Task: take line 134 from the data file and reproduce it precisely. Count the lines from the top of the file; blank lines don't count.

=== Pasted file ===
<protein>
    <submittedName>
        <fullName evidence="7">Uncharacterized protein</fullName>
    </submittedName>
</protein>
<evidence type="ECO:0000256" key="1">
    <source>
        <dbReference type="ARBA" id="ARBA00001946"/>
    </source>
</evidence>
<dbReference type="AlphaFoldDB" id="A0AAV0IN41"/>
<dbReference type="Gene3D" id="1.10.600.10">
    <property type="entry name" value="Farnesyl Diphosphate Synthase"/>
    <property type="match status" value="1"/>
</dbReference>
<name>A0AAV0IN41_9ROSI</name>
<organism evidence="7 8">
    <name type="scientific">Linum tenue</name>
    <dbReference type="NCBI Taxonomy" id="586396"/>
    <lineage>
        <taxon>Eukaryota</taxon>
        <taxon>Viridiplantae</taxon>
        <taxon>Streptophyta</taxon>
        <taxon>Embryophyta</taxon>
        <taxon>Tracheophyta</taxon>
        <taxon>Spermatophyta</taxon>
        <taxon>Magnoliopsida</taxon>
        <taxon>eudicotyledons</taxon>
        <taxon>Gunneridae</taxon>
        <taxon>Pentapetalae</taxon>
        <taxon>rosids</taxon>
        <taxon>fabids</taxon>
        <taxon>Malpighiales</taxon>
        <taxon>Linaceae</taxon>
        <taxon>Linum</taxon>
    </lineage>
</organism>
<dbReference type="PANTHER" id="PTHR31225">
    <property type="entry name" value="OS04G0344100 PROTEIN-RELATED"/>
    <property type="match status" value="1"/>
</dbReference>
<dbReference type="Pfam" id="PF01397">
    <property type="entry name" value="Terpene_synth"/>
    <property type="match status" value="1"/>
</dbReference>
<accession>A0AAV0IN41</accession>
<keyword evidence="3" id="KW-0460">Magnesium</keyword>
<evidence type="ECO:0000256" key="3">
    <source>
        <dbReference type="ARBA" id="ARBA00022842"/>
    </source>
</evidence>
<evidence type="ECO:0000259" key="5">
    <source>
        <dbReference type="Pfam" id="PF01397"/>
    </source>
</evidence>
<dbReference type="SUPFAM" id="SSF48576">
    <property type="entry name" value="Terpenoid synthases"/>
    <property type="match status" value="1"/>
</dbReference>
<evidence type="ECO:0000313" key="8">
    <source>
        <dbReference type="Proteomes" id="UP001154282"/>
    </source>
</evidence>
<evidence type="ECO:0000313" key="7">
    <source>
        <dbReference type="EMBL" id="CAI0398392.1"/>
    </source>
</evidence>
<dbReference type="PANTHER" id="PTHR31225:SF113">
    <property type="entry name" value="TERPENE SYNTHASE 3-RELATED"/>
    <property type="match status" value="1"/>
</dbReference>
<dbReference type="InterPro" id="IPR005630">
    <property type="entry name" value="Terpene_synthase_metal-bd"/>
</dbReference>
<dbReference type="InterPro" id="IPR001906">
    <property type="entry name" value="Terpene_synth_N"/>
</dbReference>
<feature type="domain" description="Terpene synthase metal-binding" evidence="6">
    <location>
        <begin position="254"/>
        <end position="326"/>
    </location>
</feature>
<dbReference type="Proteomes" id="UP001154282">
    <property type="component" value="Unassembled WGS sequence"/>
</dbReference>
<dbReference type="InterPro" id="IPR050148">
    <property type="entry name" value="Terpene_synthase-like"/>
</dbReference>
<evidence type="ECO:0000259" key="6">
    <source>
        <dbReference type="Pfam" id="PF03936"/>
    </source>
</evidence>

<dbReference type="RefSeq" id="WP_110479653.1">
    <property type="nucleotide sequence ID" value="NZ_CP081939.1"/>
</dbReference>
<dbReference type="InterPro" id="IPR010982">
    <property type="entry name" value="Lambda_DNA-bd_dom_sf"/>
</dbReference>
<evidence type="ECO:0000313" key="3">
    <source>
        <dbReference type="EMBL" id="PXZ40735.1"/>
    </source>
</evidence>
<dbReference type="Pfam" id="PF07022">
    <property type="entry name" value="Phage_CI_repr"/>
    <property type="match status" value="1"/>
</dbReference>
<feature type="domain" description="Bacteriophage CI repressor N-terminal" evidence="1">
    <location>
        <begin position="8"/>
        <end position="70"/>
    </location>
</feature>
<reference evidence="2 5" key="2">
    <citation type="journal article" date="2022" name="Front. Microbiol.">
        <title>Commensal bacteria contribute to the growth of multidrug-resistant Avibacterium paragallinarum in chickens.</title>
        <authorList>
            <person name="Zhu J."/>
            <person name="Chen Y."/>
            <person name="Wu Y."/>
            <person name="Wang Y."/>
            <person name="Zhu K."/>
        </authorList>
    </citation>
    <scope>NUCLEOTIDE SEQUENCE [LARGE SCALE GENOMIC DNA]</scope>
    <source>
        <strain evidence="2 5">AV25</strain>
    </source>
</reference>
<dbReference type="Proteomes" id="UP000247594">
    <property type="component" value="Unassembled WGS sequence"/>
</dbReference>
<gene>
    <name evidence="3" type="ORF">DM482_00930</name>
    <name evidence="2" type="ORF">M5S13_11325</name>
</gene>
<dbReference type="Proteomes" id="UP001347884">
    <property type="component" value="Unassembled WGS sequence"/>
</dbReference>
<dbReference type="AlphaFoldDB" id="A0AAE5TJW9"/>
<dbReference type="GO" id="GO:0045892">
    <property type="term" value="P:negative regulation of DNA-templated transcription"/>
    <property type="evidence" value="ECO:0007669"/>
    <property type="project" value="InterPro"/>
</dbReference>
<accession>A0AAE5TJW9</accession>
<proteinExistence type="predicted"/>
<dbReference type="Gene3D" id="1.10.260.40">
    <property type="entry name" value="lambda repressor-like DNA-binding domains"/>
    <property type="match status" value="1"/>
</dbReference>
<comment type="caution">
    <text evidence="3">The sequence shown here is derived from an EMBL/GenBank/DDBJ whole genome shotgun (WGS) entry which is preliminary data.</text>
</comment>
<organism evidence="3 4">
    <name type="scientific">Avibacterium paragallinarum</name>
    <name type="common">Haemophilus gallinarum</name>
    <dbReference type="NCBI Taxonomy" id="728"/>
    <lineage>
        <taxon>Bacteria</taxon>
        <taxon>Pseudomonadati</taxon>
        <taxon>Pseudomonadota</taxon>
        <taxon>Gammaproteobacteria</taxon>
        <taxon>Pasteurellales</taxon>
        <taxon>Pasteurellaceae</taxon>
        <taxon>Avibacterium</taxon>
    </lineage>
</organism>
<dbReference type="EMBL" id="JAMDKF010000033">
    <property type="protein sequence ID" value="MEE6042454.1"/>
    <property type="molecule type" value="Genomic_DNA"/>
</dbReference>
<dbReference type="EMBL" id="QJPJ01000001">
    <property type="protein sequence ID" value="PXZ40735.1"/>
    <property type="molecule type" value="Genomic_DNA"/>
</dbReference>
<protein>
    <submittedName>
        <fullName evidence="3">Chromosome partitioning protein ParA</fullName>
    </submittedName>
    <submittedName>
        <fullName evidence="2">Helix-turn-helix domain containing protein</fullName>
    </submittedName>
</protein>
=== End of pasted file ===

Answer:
    </source>